6 August 2012
Throughout the Cold War, Turkey’s relations with India were mostly governed within the framework of the preferences of Pakistan. As a gesture to Pakistan, which unconditionally supports Turkey in international matters especially in the Cyprus issue, Turkey has kept a respectable distance from India. Moreover, Ankara has encouraged Islamabad’s arguments regarding the Kashmir conflict. However, as the world's second-most populous country, India’s progress in gaining importance in the global economy and international politics since the 1990s has led to Turkey’s quest to develop a new strategy for South Asia.
Turkey has also begun to prioritize India in South Asian politics while preserving its traditionally good relations with Pakistan and Bangladesh. The G8, comprised of the world’s largest economies, gave way to a wider formation called the G20 in 1999. Turkey’s acceptance as one of the prominent countries in the world within the framework of the G20 has led to a significant expansion of Turkish foreign policy. Turkey no longer hesitates in establishing stronger relations with India, China, Indonesia, South Africa, Brazil, Mexico, and other non-Western G20 members that it neglected until the 2000s.
In fact, the economies of both Turkey and India started to become prominent in the world. According to an American expert, Jack A. Goldstone, new economic indicators have excluded BRIC (Brazil, Russia, India, and China) from the center of attraction in the 2000s because of the rapid decline in the productive population of Russia and China. A new group under the name TIMBI (Turkey, India, Mexico, Brazil, and Indonesia) is claimed to be more decisive. In this context, Turkey’s need to establish a strategic relationship with an India that rose quickly in the international arena while preserving a strategic relationship with Pakistan has clearly emerged. However, Turkey and India have begun to give much more importance each other in the last decade when looking at the bilateral trade volume and official visits.
Increasing Official Visits
Bilateral official visits, rare until the 2000s, have seen a large increase in number over the last decade. While during the period between 1950 and 2000 there were a few visits realized at the ministerial level each decade, after 2000 there was nearly one ministerial visit each year. The Turkish president and prime minister’s official visits over the last decade have comprised of a scope never seen before. Prime Minister Recep Tayyip Erdogan responded in November 2008 to Indian Prime Minister Atal Bihari Vajpayee’s visit to Turkey in September 2003 with a visit to India.
Together with President Abdullah Gul’s official visit to India in February 2010, bilateral relations developed further. President Gul was accompanied by State Minister Mehmet Aydin, Transportation Minister Binali Yildirim, and Health Minister Recep Akdag. Indian Vice President Hamid Ansari’s visit to Turkey in October 2011 was the most recent official visit.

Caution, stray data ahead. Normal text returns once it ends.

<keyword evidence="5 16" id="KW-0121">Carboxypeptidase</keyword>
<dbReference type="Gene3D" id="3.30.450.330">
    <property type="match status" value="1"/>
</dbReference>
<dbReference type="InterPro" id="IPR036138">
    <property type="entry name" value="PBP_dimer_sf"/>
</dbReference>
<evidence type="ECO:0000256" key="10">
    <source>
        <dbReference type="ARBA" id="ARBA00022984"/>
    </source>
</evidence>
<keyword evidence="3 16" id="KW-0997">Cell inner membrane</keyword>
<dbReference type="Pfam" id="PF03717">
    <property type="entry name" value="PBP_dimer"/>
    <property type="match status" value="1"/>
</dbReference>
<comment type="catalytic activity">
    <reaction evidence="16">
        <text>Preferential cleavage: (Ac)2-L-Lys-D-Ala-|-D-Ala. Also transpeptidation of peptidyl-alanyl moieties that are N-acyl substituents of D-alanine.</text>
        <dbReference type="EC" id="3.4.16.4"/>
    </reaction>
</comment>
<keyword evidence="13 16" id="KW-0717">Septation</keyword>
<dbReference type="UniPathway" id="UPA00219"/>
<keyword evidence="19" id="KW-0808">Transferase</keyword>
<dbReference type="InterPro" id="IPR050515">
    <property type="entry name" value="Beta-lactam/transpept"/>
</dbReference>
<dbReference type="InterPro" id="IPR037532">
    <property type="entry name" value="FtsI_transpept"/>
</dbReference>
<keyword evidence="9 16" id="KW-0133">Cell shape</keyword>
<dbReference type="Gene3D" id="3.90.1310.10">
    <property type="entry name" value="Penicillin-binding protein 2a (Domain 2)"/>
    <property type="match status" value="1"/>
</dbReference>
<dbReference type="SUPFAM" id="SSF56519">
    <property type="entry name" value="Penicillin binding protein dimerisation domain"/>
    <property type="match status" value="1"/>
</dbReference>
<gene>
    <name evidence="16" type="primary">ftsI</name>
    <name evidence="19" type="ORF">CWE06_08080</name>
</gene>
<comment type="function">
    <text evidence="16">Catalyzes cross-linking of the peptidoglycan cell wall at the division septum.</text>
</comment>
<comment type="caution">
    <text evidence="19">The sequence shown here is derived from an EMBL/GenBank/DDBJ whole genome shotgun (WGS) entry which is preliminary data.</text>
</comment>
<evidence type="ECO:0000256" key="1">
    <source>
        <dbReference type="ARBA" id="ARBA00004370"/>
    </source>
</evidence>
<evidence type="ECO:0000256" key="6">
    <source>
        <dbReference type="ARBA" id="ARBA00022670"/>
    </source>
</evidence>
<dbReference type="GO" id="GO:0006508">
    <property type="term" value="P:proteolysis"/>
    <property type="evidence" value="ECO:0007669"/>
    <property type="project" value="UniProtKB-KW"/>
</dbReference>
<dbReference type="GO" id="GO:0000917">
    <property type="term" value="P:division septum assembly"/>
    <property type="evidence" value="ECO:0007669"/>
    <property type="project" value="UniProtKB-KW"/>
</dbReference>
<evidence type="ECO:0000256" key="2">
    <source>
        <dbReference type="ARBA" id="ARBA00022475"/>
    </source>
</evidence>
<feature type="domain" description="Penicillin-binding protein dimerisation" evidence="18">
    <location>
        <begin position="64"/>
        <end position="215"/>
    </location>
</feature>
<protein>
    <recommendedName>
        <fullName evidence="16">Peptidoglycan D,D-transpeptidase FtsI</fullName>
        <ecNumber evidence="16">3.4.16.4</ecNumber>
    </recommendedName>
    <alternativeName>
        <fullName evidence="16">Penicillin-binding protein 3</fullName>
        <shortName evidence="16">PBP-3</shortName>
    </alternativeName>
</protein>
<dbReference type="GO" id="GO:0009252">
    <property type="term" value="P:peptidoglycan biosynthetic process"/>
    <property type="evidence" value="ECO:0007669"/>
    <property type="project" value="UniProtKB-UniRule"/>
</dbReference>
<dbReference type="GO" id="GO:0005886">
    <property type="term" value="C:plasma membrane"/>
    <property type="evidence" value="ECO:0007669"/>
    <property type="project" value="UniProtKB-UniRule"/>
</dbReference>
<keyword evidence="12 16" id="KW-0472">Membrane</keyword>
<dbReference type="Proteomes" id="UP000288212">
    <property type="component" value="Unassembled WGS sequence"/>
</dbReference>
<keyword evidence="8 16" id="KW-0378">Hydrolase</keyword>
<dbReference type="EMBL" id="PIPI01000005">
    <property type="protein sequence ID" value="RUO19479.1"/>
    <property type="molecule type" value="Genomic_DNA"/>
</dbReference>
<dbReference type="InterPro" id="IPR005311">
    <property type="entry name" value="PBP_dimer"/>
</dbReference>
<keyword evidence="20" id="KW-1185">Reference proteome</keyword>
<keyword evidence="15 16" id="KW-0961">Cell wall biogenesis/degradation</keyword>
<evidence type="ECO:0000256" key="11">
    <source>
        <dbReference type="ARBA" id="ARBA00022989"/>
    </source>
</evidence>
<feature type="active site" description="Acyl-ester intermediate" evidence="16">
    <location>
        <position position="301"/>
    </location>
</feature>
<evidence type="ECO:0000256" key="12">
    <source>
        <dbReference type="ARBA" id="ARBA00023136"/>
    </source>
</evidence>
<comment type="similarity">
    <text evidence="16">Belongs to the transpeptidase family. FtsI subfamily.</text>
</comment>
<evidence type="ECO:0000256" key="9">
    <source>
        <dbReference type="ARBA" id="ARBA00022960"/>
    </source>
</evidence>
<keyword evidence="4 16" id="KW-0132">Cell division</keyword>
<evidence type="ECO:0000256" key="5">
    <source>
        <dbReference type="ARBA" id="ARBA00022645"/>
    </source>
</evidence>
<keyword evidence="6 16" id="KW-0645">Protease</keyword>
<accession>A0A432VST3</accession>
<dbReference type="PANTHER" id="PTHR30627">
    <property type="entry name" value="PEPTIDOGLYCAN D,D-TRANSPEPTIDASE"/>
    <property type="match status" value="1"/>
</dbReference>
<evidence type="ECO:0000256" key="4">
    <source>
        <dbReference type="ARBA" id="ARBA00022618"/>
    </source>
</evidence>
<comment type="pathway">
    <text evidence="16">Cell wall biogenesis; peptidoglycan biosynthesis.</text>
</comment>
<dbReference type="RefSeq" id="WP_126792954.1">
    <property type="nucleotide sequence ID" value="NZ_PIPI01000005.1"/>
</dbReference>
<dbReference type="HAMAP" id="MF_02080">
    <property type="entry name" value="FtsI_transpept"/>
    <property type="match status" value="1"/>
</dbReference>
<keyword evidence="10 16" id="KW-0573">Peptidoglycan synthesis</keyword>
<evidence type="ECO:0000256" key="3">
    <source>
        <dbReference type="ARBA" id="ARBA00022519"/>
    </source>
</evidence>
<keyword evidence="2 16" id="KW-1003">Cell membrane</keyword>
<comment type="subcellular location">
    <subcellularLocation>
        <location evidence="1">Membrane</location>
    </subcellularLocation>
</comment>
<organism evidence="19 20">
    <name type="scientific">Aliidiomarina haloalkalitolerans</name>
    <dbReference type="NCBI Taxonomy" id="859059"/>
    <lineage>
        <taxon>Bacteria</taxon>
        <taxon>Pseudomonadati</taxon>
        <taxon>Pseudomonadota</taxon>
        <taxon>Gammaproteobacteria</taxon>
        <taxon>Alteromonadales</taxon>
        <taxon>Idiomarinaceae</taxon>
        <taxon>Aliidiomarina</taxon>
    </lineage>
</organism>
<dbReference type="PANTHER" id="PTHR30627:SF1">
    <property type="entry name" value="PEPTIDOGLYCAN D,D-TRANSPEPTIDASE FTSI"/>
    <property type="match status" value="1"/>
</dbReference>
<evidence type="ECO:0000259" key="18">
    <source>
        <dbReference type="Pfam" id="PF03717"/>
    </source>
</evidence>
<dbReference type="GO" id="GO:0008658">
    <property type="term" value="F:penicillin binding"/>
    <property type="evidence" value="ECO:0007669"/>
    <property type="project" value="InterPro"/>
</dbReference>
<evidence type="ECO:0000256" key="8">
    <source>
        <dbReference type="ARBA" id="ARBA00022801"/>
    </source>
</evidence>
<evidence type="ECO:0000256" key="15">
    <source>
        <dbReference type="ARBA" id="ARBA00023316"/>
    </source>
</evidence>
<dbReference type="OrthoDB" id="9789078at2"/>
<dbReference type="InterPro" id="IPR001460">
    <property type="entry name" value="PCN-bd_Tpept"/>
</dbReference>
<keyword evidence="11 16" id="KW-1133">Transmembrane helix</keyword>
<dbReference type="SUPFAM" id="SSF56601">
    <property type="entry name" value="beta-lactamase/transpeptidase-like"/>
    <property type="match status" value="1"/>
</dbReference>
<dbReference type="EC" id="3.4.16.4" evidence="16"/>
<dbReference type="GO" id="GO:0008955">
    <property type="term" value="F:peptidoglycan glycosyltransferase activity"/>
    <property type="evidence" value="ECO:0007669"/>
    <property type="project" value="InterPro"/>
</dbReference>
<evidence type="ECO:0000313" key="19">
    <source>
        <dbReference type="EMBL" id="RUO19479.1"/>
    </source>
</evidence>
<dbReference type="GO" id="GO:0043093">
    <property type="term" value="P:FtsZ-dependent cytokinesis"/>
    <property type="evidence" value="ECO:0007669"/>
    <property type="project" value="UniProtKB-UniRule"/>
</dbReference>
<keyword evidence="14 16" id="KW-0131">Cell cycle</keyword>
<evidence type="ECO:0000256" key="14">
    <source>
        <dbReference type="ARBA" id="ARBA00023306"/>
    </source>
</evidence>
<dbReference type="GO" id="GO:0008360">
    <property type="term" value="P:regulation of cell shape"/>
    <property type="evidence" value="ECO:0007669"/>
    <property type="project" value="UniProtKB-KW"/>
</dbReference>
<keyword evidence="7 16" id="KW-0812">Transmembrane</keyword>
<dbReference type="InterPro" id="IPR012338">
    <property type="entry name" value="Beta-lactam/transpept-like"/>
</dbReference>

In this period, one of the political cooperation areas is supporting the United Nations Security Council membership of Turkey and India. Ankara supported India’s membership for 2011-2012 while New Delhi supported Turkey’s for 2009-2010.
Another area of the political cooperation between Ankara and New Delhi is ensuring political stability in Afghanistan for the period after 2001. Since 2007, Ankara has hosted Turkey-Pakistan-Afghanistan summits. In 2010, this tripartite summit gained a wider framework under the name “The Istanbul Summit for Friendship and Cooperation in the Heart of Asia.” Iran, China, Russia, the United Kingdom, the United States, Japan, Tajikistan, Kyrgyzstan, the United Arab Emirates, the Organization of Islamic Cooperation, the U.N., NATO, the EU, Turkey, Pakistan, and Afghanistan participated in this summit held in Istanbul on January 26, 2010. The Istanbul Summit held for Afghanistan has led Turkey to remain in the middle of the conflict between India and Pakistan. After the summit, India submitted a note of protest to Turkey because of the fact that it was not invited to the Istanbul Summit. New Delhi has not officially reacted against Turkey because the summit was organized just before President Abdullah Gul’s visit to India, according to which Islamabad was mostly responsible for it not having been invited. Cooperation between Turkey and India in fighting against terrorism has also attracted much attention. A joint working group between India and Turkey has been created aiming for bilateral cooperation in combating terrorism. Turkey and India also have a common approach to enriching multiculturalism and enhancing interreligious dialogue.